On New York City’s subway, “R” might once again stand for “rare,” as track work forces the MTA to scale back plans to boost the train’s weekday service.
The MTA and NYC Transit announced last month that starting Aug. 28, straphangers on the ex-BMT R line would only have to wait eight minutes between trains — the result of $35 million in the state budget to increase service on several subway lines.
But less than three weeks later, one state politician who fought for the service bump says things have gotten worse.
“Many R riders contacted me to say service has not improved,” Sen. Andrew Gounardes (D-Brooklyn) said in a social media post Thursday. “In some cases there’ve been 14-16 minutes between trains.”
“The MTA bungled it,” Gounardes added. “Big time.”
The additional R trains came online just as MTA work crews began a six-month project restoring tracks in the 63rd Street Tunnel that carry F trains between Manhattan and Queens via Roosevelt Island.
The work, which NYC Transit President Rich Davey called “unavoidable” in an interview with the Daily News last month, requires shutting down the upper level of the tunnel in order to replace cracking concrete under the tracks and update signal wiring.
“We installed the track on this section of the F line in 1981,” Davey told the Daily News. “It’s over 40 years old.”
MTA officials billed the weekday R train uptick as a way to offset the loss of F train service into Queens during the track work, which is expected to last until spring of next year.
In its Aug. 22 news release announcing the increased R train frequency, the MTA announced that the extra trains were supposed to run between 10 a.m. and 4 p.m.
That release was later amended to say that the extra service would begin running at 11:30 each morning — 90 minutes later — due to the track work. “Once completed, increased R train service will begin at approximately 10:00 a.m.,” the amended news release says.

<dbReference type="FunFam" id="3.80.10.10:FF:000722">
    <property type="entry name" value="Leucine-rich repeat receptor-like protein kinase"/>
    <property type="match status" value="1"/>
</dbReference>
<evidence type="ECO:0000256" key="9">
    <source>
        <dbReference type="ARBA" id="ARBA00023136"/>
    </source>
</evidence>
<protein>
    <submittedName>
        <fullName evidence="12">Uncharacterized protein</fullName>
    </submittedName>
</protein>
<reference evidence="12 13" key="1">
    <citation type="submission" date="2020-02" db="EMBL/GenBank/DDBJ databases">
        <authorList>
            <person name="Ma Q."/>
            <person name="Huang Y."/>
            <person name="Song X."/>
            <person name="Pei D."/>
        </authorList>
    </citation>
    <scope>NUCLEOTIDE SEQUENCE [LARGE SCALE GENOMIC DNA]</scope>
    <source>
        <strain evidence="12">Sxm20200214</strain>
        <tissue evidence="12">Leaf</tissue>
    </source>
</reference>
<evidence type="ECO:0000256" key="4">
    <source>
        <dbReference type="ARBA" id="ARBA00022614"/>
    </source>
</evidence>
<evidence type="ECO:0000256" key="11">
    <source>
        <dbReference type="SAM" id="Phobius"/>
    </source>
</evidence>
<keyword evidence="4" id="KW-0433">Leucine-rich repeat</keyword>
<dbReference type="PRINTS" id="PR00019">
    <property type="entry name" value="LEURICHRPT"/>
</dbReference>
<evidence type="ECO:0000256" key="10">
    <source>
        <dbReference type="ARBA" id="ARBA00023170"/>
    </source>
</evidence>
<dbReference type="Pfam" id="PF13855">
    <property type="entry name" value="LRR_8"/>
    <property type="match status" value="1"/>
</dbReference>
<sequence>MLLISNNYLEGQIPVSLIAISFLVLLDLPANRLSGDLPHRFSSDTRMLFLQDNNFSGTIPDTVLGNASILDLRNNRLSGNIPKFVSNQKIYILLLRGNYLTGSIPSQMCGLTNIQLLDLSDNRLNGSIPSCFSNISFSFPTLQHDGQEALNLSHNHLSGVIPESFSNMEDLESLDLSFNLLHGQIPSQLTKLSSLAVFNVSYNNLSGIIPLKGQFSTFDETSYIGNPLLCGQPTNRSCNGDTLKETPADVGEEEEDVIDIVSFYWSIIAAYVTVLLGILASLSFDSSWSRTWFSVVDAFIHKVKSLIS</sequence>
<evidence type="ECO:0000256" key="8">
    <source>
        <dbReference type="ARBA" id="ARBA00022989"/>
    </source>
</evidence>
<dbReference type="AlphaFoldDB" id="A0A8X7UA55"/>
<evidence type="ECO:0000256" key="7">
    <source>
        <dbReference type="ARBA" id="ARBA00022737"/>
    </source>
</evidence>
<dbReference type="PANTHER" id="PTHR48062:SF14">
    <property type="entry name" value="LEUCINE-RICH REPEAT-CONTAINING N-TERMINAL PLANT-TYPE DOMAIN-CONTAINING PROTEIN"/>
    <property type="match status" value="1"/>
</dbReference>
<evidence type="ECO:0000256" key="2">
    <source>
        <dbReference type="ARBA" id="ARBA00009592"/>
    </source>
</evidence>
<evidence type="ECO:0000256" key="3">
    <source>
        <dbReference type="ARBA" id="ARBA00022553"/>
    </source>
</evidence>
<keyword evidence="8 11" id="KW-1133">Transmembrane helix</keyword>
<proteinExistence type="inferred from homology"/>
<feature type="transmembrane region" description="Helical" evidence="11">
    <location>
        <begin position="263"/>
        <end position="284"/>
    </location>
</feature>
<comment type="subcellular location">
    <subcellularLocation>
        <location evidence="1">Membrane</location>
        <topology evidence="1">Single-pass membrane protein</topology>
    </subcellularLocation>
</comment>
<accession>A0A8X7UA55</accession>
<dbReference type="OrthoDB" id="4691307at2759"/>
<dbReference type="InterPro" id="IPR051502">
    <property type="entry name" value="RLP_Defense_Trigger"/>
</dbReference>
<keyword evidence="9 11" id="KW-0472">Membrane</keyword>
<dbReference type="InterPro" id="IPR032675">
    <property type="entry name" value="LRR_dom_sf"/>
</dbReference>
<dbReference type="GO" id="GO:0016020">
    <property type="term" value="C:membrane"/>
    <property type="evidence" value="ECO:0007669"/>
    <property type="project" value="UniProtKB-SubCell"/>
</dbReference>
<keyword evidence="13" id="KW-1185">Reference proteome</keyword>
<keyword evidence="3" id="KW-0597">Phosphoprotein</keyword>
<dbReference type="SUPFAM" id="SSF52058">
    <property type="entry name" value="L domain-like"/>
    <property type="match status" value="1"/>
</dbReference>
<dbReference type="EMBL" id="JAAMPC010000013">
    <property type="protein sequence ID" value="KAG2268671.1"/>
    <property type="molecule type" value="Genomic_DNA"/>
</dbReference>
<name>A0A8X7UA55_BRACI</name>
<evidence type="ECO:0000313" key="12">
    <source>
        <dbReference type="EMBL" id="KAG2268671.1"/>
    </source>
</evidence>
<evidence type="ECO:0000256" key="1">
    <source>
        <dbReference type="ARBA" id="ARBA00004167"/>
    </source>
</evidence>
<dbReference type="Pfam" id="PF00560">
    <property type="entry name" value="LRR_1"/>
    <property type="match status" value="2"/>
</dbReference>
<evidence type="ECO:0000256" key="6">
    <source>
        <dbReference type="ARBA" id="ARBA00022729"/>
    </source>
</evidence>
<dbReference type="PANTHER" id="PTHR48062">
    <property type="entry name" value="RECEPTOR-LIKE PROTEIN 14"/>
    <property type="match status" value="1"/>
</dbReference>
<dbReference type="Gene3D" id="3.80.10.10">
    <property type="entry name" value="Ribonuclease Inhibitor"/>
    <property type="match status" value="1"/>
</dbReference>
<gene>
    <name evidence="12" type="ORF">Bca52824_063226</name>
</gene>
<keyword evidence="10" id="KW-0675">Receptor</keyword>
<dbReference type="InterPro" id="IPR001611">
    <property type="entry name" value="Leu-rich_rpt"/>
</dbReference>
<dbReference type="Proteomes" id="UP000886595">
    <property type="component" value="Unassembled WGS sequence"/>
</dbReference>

MTA spokesman Tim Minton said Thursday that the 11:30 a.m. start was inadvertently omitted from the initial press release when it was distributed Aug. 22. He said that the delay is necessary because work trains serving the 63rd Street tunnel project needed access to a section of the R line in Queens in order to access the work site.
“I’m shocked and frustrated that the MTA would misrepresent these service upgrades to the riding public,” Gounardes said in a statement. “People need to trust that subways will be reliable and dependable, especially as the MTA is asking for more tax dollars and fare increases to pay for service.”
In a statement, Davey, NYC Transit’s president, said that the average wait time on the R line had fallen from 10 minutes to eight-and-a-half minutes on weekdays after 11:30 a.m.
“And we will reduce wait times even further in the coming months after completion of necessary track work,” he added. “We’re grateful to elected officials for their continuing support.”
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